A nurture group must be fully embedded in your whole-school systems if it is to succeed, and work done with feeder primary schools in identification and assessment is integral to including the right cohort of young people in the group.

How did we set the group up?

As is often the case when developing provision, we made mistakes. The greatest was not having a mainstream timetable for the first cohort, so that when we integrated students into mainstream lessons we had to start from scratch. We later introduced timetables so that we could offer a more personalised approach to integration, as informed by the McSherry Readiness Reintegration Scale.

Investing in a more gradual integration into secondary school produced better GCSE outcomes and pathways to post-16 provision

Initially there were fears that students would miss out on lesson content by being part of the group. However, tracking over time showed that investing in a more gradual integration into secondary school produced better GCSE outcomes and pathways to post-16 provision, when compared to individual students’ starting points. We made a point of assessing potential students through practical observations, considering the following criteria as developed from the McSherry Re-Integration Programme.

Self management of behaviour

  • Can accept discipline without argument or sulking
  • Can settle down quietly and appropriately
  • Does not leave the room without permission
  • Shows self-discipline when others try to encourage distraction
  • Uses appropriate language
  • Uses language at an appropriate volume
  • Does not seek confrontation

Self and others

  • Can behave appropriately in the classroom
  • Can accept that teacher time needs to be shared
  • Can ask a question and wait for the answer
  • Can take turns in 'question and answer' situations
  • Communicates in an appropriate manner
  • Is able to work in a team
  • Can speak to people politely

Self awareness and confidence

  • Can ask for help
  • Can accept responsibility for actions
  • Can acknowledge own problems
  • Can risk failure
  • Has a positive outlook

Learning skills

  • Does not get up and wander around
  • Does not get impatient if help is not immediately forthcoming
  • Will try to start a task on their own
  • Generally cares about the work being done
  • Pays attention to class discussions and instructions
  • Is able to ask others for help when experiencing problems

Additionally we used data provided by primary school colleagues and families. Using a list of criteria, we triangulated responses from school, homes and through observations in taster sessions. It was important to get the right mix in the group for the therapeutic milieu to be effective.

Balancing the risks and needs of each student against the ability of the wider group was crucial; the more information we had, the better the group functioned.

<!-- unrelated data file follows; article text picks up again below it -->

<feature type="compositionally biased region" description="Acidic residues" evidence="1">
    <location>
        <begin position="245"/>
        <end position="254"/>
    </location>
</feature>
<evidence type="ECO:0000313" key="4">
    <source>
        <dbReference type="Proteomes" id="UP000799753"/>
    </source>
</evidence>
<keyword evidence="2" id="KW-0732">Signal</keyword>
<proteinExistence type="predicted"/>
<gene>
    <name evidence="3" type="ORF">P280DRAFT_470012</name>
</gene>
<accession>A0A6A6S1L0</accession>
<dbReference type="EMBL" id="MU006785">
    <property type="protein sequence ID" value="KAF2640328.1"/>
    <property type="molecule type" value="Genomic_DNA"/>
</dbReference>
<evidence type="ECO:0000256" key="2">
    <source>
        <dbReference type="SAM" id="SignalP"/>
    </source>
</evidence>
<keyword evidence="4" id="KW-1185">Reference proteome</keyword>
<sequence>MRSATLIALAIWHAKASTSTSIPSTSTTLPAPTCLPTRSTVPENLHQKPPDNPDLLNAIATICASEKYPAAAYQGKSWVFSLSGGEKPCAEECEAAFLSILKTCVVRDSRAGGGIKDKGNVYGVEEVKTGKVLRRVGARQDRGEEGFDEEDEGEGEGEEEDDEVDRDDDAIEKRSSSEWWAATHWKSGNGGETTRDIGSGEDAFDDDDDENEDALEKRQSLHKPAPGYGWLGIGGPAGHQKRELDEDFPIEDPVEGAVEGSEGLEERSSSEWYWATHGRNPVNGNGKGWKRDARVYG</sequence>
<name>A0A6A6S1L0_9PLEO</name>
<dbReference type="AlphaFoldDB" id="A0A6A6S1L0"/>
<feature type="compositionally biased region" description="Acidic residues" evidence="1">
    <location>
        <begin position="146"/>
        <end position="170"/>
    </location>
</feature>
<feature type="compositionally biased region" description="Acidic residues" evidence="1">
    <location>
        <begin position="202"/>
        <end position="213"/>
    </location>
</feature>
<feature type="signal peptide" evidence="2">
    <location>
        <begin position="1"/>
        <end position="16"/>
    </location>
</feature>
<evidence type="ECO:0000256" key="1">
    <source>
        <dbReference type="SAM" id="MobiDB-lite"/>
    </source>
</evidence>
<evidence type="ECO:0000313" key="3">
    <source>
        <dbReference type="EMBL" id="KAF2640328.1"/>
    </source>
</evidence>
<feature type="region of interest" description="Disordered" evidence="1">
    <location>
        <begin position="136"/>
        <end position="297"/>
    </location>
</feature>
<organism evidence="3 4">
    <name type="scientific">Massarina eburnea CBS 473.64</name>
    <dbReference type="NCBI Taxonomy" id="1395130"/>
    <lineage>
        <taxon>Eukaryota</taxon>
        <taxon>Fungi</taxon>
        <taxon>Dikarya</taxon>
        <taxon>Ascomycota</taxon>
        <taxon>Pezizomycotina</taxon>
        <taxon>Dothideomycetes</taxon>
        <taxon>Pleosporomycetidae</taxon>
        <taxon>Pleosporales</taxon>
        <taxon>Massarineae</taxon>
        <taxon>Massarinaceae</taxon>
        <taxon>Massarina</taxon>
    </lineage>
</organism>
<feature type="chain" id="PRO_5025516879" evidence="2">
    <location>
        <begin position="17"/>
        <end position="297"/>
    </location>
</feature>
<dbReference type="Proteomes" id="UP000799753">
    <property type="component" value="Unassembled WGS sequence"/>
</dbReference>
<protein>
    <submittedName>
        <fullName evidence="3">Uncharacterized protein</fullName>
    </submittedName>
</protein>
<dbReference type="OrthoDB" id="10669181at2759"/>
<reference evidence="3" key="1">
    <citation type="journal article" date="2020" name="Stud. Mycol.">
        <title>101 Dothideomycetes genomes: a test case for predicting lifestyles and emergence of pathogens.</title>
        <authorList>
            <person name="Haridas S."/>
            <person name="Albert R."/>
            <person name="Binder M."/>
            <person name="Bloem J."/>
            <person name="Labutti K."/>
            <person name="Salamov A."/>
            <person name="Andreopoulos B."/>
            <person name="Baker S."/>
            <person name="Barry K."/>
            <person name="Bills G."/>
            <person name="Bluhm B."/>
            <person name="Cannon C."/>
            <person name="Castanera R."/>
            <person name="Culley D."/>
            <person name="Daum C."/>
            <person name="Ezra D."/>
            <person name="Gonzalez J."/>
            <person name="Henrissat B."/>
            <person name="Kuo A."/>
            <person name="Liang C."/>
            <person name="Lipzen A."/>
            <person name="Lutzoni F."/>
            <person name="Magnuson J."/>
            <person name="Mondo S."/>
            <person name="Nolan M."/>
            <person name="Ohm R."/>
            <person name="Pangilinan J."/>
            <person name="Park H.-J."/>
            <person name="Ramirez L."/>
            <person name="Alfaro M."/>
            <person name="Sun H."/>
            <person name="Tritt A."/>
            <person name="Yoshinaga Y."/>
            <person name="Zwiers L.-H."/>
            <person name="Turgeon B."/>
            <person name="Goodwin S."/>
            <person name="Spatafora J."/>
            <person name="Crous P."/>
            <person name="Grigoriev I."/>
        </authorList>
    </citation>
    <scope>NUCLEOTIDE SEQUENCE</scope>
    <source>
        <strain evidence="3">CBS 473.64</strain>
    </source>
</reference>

Child-centred approach

While our nurture group was very specifically designed for our community and a precursor to our current model for inclusion, there still is a need for such provision today. This is true for schools that are only starting on their journey to inclusion, or in areas where young people with specific needs are not currently being met through quality first teaching and intricate systems.

You can find out more about other nurture group models and approaches from the Nurture Group Network, which includes links to research, evidence and publications.

Whatever you do, maintaining a child-centred approach is key and balancing that with current curriculum demands is always hard, but for some learners and essential part of personalisation and making reasonable adjustments for SEND.

More from Optimus

Transition for pupils with autism: what does research tell us?

Investing in interventions: what does the research tell us?

Further reading and references

Bartram, D. (2018) (Eds), Great Expectations: leading an effective SEND strategy in school, John Catt Publishing, Woodbridge.

Bettelheim, B., & Sylvester, E. (1949) ‘Milieu Therapy: Indications and Illustrations’, Psychoanalytic Review 36, 54-68.

Bishop, S., (2008), ‘Running a Nurture Group’, SAGE Publications.

McSherry, J., (1999), ‘A re-integration programme for pupils with emotional and behavioural difficulties’, SENJIT.

Morewood, G. (2009), ‘Making optimum use of SENCO time’, Curriculum Management Update, May, Issue 95, Optimus Education.

Morewood, G. (2008), ‘The 21st Century SENCO’, SENCo Update, November, Issue 100, Optimus Education.

Pollack, R. (1998), The Creation of Doctor B: A Biography of Bruno Bettelheim (Touchstone).

Zimmerman, D.P., & Cohler, B.J. (2001) ‘From Disciplinary Control of Benign Milieu in Children’s Residential Treatment’, Zimmerman, D.P., The Forsaken Child: Essays on Group Care and Individual Therapy, Haworth Press.